The ermine has an essentially carnivorous diet which includes small rodents (in particular the snow vole) as well as birds, reptiles and invertebrates.
The ermine carefully explores the environment in search of the traces of its prey, using in particular the sense of smell; once he has sighted the prey he approaches it with much circumspection and, through a lightning leap, he grabs it at the nape of the neck to provoke its instant death.
This is a technique that allows this small mammal to kill prey five times its size, like rabbits. The killed animal is immediately devoured or transported to the den where it goes to constitute a food reserve.
His fur was, above all, once much sought after, especially in the white variant, for the fur industry, triggering a veritable hunt, which caused a great reduction in the population.
The winter ermine fur is widely used in heraldry with the name of armellino.
At the moment there are no indications of decline or contraction of the range, although with a fragmented range it is widely distributed. The main threats are represented by alterations of the environment and by the anthropic disturbance that can determine its rapid disappearance at the local level. The ermine is still subject to poaching.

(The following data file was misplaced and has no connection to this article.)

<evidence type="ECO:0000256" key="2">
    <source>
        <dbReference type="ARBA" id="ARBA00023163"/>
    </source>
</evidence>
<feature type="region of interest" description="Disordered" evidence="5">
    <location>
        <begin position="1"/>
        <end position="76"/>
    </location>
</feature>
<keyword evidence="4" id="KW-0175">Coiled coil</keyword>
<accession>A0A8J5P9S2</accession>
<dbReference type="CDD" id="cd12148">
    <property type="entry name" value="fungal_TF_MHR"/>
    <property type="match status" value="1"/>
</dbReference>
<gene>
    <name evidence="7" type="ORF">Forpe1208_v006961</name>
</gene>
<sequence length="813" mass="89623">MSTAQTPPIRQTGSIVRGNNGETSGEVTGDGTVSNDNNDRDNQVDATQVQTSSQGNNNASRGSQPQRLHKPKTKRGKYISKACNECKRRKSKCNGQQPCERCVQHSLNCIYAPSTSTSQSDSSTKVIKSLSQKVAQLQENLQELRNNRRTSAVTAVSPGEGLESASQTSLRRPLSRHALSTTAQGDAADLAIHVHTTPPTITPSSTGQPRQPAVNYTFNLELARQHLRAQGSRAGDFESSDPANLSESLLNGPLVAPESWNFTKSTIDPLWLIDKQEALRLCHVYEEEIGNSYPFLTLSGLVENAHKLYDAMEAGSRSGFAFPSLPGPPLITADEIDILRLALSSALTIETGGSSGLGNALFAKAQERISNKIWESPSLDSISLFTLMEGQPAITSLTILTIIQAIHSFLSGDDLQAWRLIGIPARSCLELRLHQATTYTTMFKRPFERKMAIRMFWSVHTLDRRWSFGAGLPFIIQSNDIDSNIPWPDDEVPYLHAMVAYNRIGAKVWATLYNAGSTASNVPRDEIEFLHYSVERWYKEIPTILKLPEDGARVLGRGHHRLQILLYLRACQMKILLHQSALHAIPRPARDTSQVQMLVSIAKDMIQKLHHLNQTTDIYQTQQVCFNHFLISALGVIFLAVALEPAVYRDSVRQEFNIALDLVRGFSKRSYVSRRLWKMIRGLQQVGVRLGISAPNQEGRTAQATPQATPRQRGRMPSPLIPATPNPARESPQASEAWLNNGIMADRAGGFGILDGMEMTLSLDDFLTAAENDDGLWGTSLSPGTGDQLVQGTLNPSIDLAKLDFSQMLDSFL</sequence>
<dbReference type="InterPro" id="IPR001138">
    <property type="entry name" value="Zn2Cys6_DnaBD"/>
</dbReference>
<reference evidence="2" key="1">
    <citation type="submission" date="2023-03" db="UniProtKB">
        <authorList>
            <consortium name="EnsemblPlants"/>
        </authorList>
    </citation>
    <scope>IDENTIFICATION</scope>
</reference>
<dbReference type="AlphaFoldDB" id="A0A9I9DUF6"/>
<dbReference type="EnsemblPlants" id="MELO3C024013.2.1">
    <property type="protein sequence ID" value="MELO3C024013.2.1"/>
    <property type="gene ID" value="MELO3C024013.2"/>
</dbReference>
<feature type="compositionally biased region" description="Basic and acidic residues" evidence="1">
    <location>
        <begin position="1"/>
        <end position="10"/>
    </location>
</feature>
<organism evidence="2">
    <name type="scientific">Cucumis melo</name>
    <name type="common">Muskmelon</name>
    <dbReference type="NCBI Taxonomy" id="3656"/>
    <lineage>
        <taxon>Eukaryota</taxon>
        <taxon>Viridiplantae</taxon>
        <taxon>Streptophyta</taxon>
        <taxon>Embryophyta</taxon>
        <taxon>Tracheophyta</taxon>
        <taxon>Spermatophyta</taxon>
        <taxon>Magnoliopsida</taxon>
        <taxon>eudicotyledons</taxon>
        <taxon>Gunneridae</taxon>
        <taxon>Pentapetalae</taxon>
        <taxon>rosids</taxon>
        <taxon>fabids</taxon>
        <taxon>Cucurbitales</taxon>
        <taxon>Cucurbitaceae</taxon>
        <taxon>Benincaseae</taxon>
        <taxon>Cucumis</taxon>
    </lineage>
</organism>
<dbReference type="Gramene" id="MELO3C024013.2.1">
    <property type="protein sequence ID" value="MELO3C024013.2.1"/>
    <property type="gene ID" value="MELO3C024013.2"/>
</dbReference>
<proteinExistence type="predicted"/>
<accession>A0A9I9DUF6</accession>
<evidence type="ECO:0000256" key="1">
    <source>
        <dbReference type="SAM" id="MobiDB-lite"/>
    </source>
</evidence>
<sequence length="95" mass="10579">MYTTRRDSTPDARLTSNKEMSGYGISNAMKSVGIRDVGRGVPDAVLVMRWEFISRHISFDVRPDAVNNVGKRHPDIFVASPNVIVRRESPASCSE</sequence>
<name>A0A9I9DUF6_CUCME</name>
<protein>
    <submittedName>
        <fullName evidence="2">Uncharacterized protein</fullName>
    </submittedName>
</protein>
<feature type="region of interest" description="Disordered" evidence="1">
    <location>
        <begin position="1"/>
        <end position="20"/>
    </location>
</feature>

This species is listed in Appendix III of the Berne Convention. In Italy the ermine is legally protected (Law 968/77).

Guido Bissanti

– Wikipedia, the free encyclopedia.
– Gordon Corbet, Denys Ovenden, 2012. Guide to European mammals. Franco Muzzio Publisher.
– John Woodward, Kim Dennis-Bryan, 2018. The great encyclopedia of animals. Gribaudo Publisher.